Hudson's Best of 2006

It seems hard to believe that it was exactly twelve months ago that I was sprawled out on my bed with two computers and dozens of CD’s. Yes, it’s that time once again to come up with Hudson’s Best of the Year.
What a year it’s been. Stacks and stacks of discs in almost every room (including the bathrooms) are waiting to be filed, and Teagan the Ipod has over 6500 new songs competing for listening time.
Yet it’s also an extremely hard year to put together this list. While there are arguably more great releases than in recent years, nothing has really jumped out to declare itself a true candidate for album of the year. There’s little distance between the top and bottom of the list, and if I was asked to redo this next month I’d probably have a completely different running order.
Besides a wealth of new music, the record business did an amazing job with the odds and ends in their vaults. There has never been such a wealth of reissues, with almost all of them expanded with demos, outtakes, and live performances almost as great as the initial recordings that made these releases so worthwhile.
Instead of wasting more space with my thoughts and opinions of the past twelve months, let’s jump right in with the best albums of 2006

  1. Beck, The Information. Over the course of his fifteen year career, Beck has generally alternated between wacky, hiphop-ish pop and quiet, introspective folk. On his latest album, Beck combines the formats in what may be the album of his career (particularly when accompanied by the DVD of low-budget yet beguiling videos).

  2. The Decemberists, The Crane Wife. Eyebrows were raised when this literary-minded baroque band signed to Capitol Records. Could the band’s wide-range of styles possibly survive with integrity on a major label? The answer is a resounding yes.

  3. Bob Dylan, Modern Times. Who knew that the grand old bard is actually a funny guy? Between his radio show and this actual album, Dylan is full of great one-liners that showcases a personality long hidden behind an indifferent scowl. The ironically-titled Modern Times sets these witticisms in front of an old-school backing of blues, gospel, folk, and other old-time forms of music.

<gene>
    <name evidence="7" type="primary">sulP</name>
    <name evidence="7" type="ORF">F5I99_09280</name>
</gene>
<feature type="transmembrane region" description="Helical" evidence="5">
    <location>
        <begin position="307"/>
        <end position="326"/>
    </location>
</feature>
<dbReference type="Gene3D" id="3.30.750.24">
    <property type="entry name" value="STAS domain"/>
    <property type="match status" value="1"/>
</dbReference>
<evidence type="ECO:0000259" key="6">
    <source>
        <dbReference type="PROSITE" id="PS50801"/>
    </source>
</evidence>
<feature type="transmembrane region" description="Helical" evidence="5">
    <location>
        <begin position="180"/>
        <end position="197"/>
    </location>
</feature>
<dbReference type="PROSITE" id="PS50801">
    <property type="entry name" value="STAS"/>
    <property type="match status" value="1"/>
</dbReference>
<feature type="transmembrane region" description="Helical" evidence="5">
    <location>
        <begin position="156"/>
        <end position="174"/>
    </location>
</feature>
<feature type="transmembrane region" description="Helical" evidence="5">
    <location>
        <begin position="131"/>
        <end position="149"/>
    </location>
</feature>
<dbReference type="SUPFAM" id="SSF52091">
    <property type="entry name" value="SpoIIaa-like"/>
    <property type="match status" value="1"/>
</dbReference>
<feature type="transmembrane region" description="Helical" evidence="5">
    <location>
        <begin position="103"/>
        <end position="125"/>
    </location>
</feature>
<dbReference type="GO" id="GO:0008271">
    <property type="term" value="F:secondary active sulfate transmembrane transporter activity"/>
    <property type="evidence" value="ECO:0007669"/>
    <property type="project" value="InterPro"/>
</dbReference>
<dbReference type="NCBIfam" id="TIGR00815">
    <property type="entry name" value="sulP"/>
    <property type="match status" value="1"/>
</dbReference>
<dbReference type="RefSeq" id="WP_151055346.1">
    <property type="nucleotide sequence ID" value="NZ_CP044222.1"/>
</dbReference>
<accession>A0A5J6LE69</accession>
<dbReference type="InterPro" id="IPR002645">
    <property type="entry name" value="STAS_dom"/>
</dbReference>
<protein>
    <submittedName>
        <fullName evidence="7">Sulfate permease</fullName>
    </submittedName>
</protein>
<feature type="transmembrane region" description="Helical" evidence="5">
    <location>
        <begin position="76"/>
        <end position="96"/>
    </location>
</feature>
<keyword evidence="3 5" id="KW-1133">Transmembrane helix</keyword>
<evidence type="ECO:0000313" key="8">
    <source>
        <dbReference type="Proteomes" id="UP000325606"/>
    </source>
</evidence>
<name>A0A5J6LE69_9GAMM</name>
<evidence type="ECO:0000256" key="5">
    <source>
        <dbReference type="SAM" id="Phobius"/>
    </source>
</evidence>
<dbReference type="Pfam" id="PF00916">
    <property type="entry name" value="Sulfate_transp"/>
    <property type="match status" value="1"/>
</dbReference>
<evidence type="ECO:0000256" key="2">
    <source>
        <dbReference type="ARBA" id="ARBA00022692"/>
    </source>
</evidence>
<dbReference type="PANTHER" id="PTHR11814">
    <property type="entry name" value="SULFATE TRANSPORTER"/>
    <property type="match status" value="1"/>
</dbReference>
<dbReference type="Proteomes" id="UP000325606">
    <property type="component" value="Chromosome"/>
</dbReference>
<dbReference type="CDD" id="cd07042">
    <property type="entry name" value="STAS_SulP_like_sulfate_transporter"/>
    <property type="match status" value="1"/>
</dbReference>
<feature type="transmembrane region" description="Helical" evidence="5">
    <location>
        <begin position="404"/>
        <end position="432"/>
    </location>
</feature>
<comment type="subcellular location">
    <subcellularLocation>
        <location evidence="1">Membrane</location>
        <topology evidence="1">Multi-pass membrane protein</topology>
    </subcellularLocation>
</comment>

4. Muse, Black Holes and Revelations. With no Radiohead album this year, leave it to Muse to step into the British art-rock void. Much more pop-oriented than Radiohead ever was, Black Holes and Revelations is a career-making album for this veteran band.

  5. Willie Nile, Streets of New York. Nile has been hanging around the fringes of the New York underground rock scene since the late 70’s, releasing numerous albums that have disappeared within weeks of their release. Recasting himself as a singer/songwriter, Streets of New York could be the best record Ryan Adams never recorded.

  6. Golden Smog, Another Fine Day. Although Wilco leader Jeff Tweedy’s presence is minimal, the latest release by this alt-country supergroup is quite possibly the most rewarding of their three albums. Recorded at their leisure on analog equipment during a month-long working holiday in Spain, Another Fine Day’s warm sound harkens back to the days of vinyl, when you listened to an entire album instead of the “hottest” tracks on your Ipod.

  7. The Twilight Singers, Powder Burns. I didn’t know former Afghan Whigs leader Greg Dulli even had a new album until actor/comedian Denis Leary hyped the album on both the Daily Show and Opie and Anthony. If only their record company gave them so much publicity, as Powder Burns is the most rewarding post-Whigs album Dulli has released, combining the intensity of his former band with the sultry haze of his last few albums with his current band.

  8. Ray Davies, Other People’s Lives. It’s simply amazing that the former leader of the Kinks has never released a solo album. Well, it was definitely worth the wait. Other People’s Lives may not have the intensity that made the Kinks so legendary, but it proves that he still possesses songwriting skills equaled by only a select few.